Elton's confidence here is in full bloom on the choir-dominated gospel-influenced "All The Nasties," in which he and Bernie answer their critics, a demonstration of how he was more than ready to charge ahead into the seventies, a decade he would come to dominate musically.   But having made an album worthy of Phil Spector's grandest ambitions, he was ready to move on; he wouldn't work with Buckmaster again for awhile.  Madman Across the Water's weepy but mercifully brief and appropriately titled closing cut, "Goodbye," signified the end of Elton's London orchestral phase.  Soon he and his production team would be in a rundown recording studio in France (re)discovering the joys of simpler pop.   But Madman Across the Water is why Elton is regarded as a serious artist and why Buckmaster is regarded as the person who helped him become the artist he is.  (Rest in peace, Paul Buckmaster.)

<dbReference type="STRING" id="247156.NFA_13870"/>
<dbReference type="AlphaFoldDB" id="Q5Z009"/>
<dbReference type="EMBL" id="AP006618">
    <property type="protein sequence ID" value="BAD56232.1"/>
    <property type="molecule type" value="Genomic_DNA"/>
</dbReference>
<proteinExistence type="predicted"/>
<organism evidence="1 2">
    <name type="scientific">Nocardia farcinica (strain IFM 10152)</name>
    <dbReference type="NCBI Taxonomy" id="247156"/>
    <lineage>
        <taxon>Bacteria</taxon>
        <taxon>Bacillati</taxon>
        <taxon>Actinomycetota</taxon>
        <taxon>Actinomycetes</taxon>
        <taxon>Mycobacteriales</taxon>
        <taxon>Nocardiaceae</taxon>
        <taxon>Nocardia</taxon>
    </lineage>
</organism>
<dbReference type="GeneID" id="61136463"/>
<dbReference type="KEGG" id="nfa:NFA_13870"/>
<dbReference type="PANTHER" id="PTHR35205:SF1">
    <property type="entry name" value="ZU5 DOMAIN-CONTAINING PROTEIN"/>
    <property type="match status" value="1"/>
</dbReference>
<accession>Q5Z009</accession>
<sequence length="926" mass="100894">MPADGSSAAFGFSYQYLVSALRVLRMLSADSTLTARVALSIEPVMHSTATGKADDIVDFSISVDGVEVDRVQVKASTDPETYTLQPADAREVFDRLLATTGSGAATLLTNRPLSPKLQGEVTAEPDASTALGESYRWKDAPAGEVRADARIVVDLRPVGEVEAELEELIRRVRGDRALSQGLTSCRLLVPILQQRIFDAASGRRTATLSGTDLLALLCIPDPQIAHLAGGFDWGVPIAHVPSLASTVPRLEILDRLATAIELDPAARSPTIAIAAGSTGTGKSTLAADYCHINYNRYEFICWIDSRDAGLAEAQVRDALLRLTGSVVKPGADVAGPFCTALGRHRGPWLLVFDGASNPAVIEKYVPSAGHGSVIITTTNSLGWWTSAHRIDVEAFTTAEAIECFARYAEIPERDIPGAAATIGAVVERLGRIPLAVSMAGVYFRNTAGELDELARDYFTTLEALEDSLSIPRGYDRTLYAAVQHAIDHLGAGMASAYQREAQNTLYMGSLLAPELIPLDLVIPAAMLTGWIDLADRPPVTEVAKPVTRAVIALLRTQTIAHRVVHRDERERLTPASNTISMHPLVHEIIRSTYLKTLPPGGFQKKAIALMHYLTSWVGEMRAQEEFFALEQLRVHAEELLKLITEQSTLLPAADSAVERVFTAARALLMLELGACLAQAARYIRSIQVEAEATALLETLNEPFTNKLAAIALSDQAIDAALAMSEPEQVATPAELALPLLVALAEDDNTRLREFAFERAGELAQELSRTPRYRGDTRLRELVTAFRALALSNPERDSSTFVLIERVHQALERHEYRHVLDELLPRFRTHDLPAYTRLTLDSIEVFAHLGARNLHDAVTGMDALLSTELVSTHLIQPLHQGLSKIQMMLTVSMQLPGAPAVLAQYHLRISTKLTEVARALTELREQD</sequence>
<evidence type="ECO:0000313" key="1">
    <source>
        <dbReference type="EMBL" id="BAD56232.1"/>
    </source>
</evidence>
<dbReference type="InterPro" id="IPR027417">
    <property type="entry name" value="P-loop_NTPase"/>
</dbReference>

Saturday, November 18, 2017

Is Martin O'Malley Ageist?

Does Martin O'Malley have a problem with old people?
No, this picture of O'Malley isn't him responding to such a loaded question.  But I'm still asking it.
We all remember how O'Malley dismissed Hillary Clinton and Bernie Sanders as being tied to the politics of the past - i.e., they're old.  O'Malley's slogan for his 2016 presidential campaign was "New Leadership," which was his way of saying, "I'm not old."  And I don't need to tell you again about how he got booed during a presidential debate in saying he wanted to offer "a different perspective from my generation" on foreign policy in response to his over-65 competitors.